ho'a told Mr. Hopkins that ho can put
a man In tho hn to look out for his
"Yes, ho said I could do that," as
sented tho young mining man.
"Ut'H look over Hint race ho said ho
could llx for to-morrow," was the sud
den Buggestlon or Tony as he produced
a paper in which was n list or tho en
tries for tho noxt day's races. "Oh,
I'vo got tho old badger!" waa tho sud
den, glcorul outburst. "Ho was right
nbout thoro being Just two horses in
the raco with a chanco to win. (Jo on
nnd put In tho $5,000 with him and I'll
nttend to tho rest when I boo you at
tho track tomorrow. Just put a wlso
ono In the box to seo that no one runs
away with tho bank roll, and after that
raco wo'II linvo old Camp ready to tako
tho high dlvo from tho top of the ferry
"What la it you'ro going to do?" was
tho suspicious Inquiry of Hopkins.
"Never mind what I'm going to do;
tho Illg Doctor will stand for what I
any, won't you, Doc?"
"Yes. I don't know what it Is, but
If you are sure you can put It through
I'll take all, or hnlf, or Hopkins' end
of tlio $5,000. I'll glvo Ilopklna $2,500
In the morning for a half or his Inter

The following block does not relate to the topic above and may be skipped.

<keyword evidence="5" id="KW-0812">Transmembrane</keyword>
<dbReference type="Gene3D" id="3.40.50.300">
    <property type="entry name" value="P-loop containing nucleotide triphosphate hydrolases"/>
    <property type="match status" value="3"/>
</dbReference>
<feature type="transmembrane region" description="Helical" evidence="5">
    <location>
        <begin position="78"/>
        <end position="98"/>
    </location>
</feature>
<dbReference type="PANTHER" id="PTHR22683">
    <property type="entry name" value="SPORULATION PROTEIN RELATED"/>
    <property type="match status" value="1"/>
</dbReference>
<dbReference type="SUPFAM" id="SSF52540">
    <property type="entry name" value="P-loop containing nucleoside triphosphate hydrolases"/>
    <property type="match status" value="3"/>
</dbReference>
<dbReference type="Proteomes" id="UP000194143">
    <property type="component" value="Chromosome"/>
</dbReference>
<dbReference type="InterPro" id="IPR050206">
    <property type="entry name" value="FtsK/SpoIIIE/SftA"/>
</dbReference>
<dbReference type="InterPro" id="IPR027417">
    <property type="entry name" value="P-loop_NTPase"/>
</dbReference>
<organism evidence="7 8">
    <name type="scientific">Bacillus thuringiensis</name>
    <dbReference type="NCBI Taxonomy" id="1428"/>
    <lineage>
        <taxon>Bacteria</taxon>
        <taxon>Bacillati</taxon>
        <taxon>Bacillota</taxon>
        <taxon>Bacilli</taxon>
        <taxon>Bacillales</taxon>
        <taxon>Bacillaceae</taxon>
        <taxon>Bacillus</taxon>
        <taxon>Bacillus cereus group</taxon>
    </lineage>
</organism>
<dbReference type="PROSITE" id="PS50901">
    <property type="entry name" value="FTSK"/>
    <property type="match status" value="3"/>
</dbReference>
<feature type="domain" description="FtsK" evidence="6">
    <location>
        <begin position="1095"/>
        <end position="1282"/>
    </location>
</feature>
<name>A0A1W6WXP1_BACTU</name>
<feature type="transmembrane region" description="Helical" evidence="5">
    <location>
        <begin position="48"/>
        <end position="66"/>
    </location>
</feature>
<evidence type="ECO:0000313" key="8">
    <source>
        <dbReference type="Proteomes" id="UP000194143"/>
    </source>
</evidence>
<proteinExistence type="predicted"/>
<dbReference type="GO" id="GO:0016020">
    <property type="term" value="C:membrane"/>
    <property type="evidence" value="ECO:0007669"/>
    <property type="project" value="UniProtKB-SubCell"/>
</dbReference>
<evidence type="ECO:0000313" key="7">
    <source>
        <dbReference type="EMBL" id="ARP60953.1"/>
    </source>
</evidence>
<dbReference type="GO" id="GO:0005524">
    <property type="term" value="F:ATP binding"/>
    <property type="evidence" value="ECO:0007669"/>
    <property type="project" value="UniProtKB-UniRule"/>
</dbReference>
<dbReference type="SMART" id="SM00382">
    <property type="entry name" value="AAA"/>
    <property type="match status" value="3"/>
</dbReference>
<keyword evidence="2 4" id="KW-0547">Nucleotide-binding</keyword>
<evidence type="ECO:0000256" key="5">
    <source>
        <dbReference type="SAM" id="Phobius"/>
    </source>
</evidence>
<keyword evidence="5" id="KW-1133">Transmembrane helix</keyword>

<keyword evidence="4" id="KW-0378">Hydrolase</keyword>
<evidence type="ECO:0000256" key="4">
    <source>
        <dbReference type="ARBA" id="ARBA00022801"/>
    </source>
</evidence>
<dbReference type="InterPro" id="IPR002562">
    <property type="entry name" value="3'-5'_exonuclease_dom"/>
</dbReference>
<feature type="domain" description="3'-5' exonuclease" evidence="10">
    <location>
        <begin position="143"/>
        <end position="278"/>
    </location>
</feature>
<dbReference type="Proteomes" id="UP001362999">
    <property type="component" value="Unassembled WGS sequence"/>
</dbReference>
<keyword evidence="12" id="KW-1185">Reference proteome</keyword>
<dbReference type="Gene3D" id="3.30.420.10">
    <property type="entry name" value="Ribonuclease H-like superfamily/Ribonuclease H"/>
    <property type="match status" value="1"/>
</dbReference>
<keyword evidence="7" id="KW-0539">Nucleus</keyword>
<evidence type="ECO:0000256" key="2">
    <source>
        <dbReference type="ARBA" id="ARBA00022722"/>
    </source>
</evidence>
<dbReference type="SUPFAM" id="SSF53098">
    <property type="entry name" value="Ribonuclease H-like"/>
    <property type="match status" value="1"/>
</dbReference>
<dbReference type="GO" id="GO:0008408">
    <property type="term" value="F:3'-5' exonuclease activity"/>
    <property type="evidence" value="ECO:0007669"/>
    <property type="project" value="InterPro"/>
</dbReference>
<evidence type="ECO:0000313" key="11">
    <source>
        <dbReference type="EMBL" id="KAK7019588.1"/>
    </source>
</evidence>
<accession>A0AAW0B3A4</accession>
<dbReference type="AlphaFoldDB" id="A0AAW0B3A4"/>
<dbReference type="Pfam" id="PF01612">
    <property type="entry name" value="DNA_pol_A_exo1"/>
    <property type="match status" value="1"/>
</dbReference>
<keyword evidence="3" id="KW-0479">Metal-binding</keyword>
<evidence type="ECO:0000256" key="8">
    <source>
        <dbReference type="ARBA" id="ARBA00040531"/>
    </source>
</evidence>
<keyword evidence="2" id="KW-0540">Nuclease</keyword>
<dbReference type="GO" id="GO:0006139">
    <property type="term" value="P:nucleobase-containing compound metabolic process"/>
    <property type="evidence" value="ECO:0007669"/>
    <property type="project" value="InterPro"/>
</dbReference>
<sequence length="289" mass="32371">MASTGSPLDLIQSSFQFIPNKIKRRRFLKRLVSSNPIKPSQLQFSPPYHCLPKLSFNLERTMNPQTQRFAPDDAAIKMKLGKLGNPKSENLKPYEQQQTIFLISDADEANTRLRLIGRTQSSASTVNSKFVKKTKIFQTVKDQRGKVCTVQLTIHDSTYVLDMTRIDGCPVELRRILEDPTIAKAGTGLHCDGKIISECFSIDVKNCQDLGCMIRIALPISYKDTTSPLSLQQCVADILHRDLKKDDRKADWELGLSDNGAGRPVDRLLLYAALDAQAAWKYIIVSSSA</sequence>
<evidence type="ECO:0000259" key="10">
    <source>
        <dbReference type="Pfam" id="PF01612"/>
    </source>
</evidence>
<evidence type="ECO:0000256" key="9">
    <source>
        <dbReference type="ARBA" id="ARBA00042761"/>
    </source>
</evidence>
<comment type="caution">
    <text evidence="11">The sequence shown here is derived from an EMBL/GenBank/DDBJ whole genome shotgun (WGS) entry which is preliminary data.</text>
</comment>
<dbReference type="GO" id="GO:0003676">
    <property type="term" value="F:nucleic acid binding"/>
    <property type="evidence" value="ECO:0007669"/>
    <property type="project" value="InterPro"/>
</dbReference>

est and ho needn't let Camp know
there la any ono elso in on tho doal.
.lack Clolund can bo tho man in tho
box ns lookout."
When Floyd arrived et tho raco
track on tho day following his talk
with Hopkins and Tony ho raw u new
bookmaker's stand In tho lino under
tho shod of the hotting ring, in this
stnnd waa seated Jack Cleland, who
was supposed to bo thoro us an us
Blstnnt to tho cuBhlor, but no glnnco
of recognition passed between tho
two. Floyd and Ilopklna also kept
3iuil durtui; uw .ifriioou, having
l ugieod to moot In a secluded pot on
tho grounds iiifit bnfore the nice In
which Cnmp lintl nnnnitncnl Uinta trick
".ia to bo turned.
' ro you sure of that tout? ' wiih tho
iinxloun Inquiry' of Hopkins when ho
and Floyd finally met In consultation.
' Yea, ho'il loan both legs sooner than
throw mo down," was tho reply "Now,
what doot Camp say?"
"He says he has liibtructed tho book
io tako In nil tho hols they can got on